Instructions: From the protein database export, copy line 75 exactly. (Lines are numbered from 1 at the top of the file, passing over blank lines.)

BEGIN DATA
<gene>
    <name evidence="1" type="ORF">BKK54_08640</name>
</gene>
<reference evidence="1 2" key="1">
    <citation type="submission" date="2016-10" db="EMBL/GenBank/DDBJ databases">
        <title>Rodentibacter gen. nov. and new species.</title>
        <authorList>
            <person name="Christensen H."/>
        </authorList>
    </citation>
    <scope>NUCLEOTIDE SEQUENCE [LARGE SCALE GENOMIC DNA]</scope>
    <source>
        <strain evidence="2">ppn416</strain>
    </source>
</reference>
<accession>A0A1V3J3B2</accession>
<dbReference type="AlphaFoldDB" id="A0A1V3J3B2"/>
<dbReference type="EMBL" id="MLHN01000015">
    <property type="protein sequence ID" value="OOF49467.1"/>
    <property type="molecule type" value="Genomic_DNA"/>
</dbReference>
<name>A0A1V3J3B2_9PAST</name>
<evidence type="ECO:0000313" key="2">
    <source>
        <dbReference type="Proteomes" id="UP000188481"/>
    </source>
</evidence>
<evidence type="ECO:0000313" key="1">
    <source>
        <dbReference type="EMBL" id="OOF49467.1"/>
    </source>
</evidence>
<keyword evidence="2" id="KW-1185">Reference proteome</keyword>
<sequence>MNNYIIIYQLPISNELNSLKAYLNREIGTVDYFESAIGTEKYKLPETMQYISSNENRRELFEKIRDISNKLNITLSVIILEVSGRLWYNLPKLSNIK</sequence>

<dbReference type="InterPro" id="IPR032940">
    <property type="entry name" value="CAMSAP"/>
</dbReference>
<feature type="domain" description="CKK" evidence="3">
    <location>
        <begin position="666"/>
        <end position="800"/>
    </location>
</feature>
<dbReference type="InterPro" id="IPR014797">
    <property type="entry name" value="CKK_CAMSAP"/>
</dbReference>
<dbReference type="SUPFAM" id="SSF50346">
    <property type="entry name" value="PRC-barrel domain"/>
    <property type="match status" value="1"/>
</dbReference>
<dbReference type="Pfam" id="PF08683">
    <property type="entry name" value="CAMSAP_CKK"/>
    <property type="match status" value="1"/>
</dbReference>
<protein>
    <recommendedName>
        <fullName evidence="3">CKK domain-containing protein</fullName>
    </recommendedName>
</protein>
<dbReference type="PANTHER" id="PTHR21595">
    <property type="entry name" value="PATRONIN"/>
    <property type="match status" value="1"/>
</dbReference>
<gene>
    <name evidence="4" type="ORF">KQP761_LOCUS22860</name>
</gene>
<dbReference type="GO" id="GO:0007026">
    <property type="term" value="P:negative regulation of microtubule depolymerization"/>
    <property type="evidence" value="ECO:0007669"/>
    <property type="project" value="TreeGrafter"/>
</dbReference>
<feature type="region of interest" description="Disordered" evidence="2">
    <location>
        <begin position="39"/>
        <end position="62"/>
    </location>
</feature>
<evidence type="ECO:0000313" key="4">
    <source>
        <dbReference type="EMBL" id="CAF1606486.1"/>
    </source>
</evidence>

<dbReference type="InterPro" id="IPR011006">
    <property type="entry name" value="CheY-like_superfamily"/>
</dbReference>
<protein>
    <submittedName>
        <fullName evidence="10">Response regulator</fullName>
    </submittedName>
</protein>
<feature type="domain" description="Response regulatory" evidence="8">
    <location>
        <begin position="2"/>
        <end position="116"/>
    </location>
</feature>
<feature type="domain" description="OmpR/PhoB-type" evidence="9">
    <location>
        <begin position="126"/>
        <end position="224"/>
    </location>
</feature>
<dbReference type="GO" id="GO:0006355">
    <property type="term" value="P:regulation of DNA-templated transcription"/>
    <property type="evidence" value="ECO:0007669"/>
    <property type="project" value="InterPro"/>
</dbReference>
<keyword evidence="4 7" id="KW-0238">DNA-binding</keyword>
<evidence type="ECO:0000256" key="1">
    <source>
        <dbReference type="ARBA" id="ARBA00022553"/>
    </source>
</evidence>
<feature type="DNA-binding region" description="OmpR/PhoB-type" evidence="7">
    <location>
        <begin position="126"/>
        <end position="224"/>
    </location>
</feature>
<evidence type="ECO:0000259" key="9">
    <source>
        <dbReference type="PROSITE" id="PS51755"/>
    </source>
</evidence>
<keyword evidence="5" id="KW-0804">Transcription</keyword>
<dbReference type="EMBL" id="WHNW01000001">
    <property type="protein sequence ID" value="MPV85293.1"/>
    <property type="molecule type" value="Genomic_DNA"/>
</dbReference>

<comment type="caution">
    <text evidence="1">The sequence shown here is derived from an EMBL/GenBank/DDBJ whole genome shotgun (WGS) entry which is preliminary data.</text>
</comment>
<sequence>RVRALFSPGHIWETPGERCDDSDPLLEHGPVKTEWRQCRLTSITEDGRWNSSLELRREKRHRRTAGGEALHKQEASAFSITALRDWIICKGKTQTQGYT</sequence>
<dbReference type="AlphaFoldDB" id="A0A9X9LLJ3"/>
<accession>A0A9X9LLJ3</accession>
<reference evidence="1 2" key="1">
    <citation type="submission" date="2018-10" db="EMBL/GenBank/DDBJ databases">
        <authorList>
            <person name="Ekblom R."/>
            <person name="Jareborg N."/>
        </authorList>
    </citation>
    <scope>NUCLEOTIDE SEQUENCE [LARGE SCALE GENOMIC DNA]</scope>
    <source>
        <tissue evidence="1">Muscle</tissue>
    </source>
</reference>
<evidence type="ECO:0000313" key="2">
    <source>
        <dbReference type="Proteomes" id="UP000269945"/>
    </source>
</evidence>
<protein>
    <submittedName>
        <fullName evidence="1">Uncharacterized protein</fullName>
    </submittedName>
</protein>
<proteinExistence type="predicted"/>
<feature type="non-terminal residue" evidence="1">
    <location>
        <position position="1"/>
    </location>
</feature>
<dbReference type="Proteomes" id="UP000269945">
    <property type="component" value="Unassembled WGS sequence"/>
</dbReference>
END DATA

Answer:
        <end position="62"/>